Asia’s urban migration is bringing about an “explosive transformation,” the Pakistani novelist Mohsin Hamid writes in “How to Get Filthy Rich in Rising Asia”: “the supportive, stifling, stabilizing bonds of extended relationships weakening and giving way, leaving in their wake insecurity, anxiety, productivity and potential.”

The political potential of this transformation is immense across the region — first underscored three decades ago by Iran’s Islamic revolutionaries, who built a loyal constituency out of the peasantry uprooted by Shah Reza Pahlavi’s grandiose attempts at double-quick urbanization.

More recently, demographic shifts in Turkey brought to power, and then for a decade made nearly unassailable, Recep Tayyip Erdogan’s Justice and Development Party (AKP).

Telecoms billionaire Thaksin Shinawatra made himself central to Thai politics by mobilizing Bangkok’s urban poor in conjunction with the previously unrepresented rural masses of northern Thailand.

Urban areas have more recently spurred the emergence of a new kind of charismatic politician — Jakarta’s governor, Joko Widodo, in Indonesia and New Delhi’s new chief minister, Arvind Kejriwal, in India — whose unconventional backgrounds make them attractive to voters disillusioned with professional politicians. That popularity allows them to bypass old networks of patronage and vote-gathering based on caste, religion and region.

Across Asia, the authority of older political, economic and military elites is being challenged, and often overthrown. Fresh social networks, nongovernment organization-style activism and refurbished media-friendly symbols — such as the Gandhi cap worn by Kejriwal — are defining an alternative way of doing politics.

The urban working classes as well as members of the professional middle classes have managed to disrupt the balance of power among established politicians and power brokers and businessmen.

But most accounts of this Asia-wide phenomenon, which hail the triumph of “participatory democracy” or the advent of the “common man” in a post-ideological age, avoid mentioning another “potential” of this explosive transformation: explosive conflict, which a broad economic slowdown makes more rather than less likely.

The revolt of the masses, for instance, has triggered a counterrevolt of the elites, which were always unlikely to go gently into the night. Middle-class anger over Thaksin’s remote-control dominance of Thai politics has paralyzed the country and damaged its economy.

Erdogan, who once enjoyed near-Ottoman suzerainty over Turkey, confronts a coalition — of the urban middle class and business, military and bureaucratic elites — not dissimilar to the one that drove Thaksin into exile.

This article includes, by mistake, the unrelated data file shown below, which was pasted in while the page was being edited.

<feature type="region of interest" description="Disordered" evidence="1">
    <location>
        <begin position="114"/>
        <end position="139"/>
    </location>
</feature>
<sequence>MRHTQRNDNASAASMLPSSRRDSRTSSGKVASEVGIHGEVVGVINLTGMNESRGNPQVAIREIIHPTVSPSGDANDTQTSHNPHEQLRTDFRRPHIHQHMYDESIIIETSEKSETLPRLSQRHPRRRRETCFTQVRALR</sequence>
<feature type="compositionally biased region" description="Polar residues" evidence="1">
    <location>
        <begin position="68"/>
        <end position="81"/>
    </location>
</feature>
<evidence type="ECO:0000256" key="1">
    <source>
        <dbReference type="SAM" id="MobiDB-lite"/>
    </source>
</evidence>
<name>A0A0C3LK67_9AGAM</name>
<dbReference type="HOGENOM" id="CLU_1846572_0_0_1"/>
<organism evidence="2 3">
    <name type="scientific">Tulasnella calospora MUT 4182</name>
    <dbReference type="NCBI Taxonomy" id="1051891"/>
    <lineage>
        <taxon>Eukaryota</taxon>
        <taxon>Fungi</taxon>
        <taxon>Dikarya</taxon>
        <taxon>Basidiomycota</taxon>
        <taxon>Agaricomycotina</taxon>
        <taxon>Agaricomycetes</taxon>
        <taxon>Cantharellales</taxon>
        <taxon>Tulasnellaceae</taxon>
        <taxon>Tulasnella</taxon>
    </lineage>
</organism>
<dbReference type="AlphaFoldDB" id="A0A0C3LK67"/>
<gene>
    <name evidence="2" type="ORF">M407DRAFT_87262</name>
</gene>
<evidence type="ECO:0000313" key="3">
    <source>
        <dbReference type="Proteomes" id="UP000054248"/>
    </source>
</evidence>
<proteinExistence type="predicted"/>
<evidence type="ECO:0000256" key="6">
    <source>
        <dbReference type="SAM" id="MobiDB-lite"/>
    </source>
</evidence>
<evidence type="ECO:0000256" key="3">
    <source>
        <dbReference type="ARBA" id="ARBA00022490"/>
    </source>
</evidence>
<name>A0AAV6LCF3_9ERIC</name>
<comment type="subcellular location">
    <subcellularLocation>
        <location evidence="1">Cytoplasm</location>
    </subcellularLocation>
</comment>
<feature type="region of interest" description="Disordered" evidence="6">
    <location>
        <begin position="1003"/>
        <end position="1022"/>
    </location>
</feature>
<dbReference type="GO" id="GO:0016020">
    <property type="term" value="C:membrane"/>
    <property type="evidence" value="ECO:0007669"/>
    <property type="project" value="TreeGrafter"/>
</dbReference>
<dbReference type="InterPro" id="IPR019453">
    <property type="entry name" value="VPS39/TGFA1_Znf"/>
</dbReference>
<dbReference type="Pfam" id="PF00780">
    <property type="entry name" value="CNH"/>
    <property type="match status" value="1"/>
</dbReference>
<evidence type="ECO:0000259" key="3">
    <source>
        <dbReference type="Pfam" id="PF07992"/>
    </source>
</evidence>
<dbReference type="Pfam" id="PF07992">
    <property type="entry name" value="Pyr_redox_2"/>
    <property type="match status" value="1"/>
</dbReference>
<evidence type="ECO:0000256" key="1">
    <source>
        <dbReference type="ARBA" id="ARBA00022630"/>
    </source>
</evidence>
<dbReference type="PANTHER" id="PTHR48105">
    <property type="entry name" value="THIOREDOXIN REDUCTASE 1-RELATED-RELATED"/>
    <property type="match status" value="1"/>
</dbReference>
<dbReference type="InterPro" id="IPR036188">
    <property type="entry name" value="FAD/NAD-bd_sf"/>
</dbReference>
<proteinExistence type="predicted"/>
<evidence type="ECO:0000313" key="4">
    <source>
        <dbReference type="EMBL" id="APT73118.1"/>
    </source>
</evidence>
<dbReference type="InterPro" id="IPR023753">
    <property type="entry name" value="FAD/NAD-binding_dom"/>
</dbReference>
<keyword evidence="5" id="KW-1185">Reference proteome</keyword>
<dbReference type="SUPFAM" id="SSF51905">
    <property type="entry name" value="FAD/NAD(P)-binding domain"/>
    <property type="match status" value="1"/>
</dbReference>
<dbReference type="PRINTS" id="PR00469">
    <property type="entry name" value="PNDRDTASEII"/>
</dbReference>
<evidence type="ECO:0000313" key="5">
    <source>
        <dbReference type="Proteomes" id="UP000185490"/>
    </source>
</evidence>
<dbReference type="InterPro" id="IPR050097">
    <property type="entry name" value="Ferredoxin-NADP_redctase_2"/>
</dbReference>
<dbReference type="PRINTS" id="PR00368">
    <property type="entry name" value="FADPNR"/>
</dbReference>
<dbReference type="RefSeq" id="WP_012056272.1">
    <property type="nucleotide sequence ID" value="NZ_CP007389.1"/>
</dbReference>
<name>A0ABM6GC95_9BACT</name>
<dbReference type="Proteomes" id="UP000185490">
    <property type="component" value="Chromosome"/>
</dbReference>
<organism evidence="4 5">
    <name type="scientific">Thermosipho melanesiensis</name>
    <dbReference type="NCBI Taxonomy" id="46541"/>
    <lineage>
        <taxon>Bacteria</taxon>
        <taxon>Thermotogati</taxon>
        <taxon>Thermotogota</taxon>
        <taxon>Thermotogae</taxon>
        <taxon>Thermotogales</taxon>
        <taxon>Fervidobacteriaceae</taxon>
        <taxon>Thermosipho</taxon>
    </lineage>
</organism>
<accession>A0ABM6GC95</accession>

Kejriwal’s unexpected electoral gains in Delhi were secured by a combination of middle class and urban poor voters. But this coalition — in which the middle-class desire for transparent and efficient governance fused with the underprivileged demand for basic social welfare — is unlikely to last Kejriwal’s stint in his office, and his welfare programs are aimed at the numerically superior poor.

The ongoing protests against Thaksin’s sister in Bangkok show that a country can be paralyzed by a clash between what the Thai sociologist Anek Laothammatas calls “two democracies”: one built around formerly rural masses who favor politicians who shower them with subsidies, welfare programs and business opportunities, and the other revolving around the existing urban middle class, which hates such populism, fears the assertiveness of freshly politicized social classes, and tries to bring down what it perceives as venal and inefficient governments.

In India, of course, political loyalties are fragmented further by caste solidarities, and other forms of identity and patronage politics. These can be superseded in a place like Delhi by local issues of corruption and governance. So Kejriwal, promising equal rights of citizenship to all, doesn’t need to avidly court traditional power brokers among different caste communities just yet.

Still, it’s only a matter of time before ideological discord erupts among his left-leaning colleagues, middle-class volunteer-activists and lower-class voters.

Kejriwal’s decision last week to cancel the previous government’s decision to allow foreign direct investment in multibrand retail is likely to be supported by small-shop owners and traders, if not the more affluent residents who voted for him, or the corporations that have suddenly begun to take a close interest in his political prospects.

Establishment politicians and commentators baffled and disconcerted by his rise are already demanding clear statements by him on many divisive issues, such as the role of the army in India-ruled Kashmir. Cutting short the customary honeymoon period for elected politicians, mainstream parties have started to attack him for his apparently populist decisions.

For now, Kejriwal may seem the beneficiary of an age in which there are no left-wing parties or movements capable of nationally deploying social antagonisms and conflicts to their advantage, and even radical politicians prefer to present themselves as ideologically neutral to all.

Pitting the ruled against the rulers, he offers an attractively simple political program. Certainly, vagueness — or appearing to be all things to all men — is an undeniable asset in politics.

But he will have to reckon with, even in Delhi, let alone the rest of India, a polarized landscape — one where increasingly, the rural poor, urbanized villagers and the urban middle classes live in tense proximity, amid the inescapable and mounting contradictions and conflicts of class as well as caste.

Pankaj Mishra is the author of “From the Ruins of Empire: The Revolt against the West and the Remaking of Asia” and a Bloomberg View columnist. Email: pmashobra@gmail.com.

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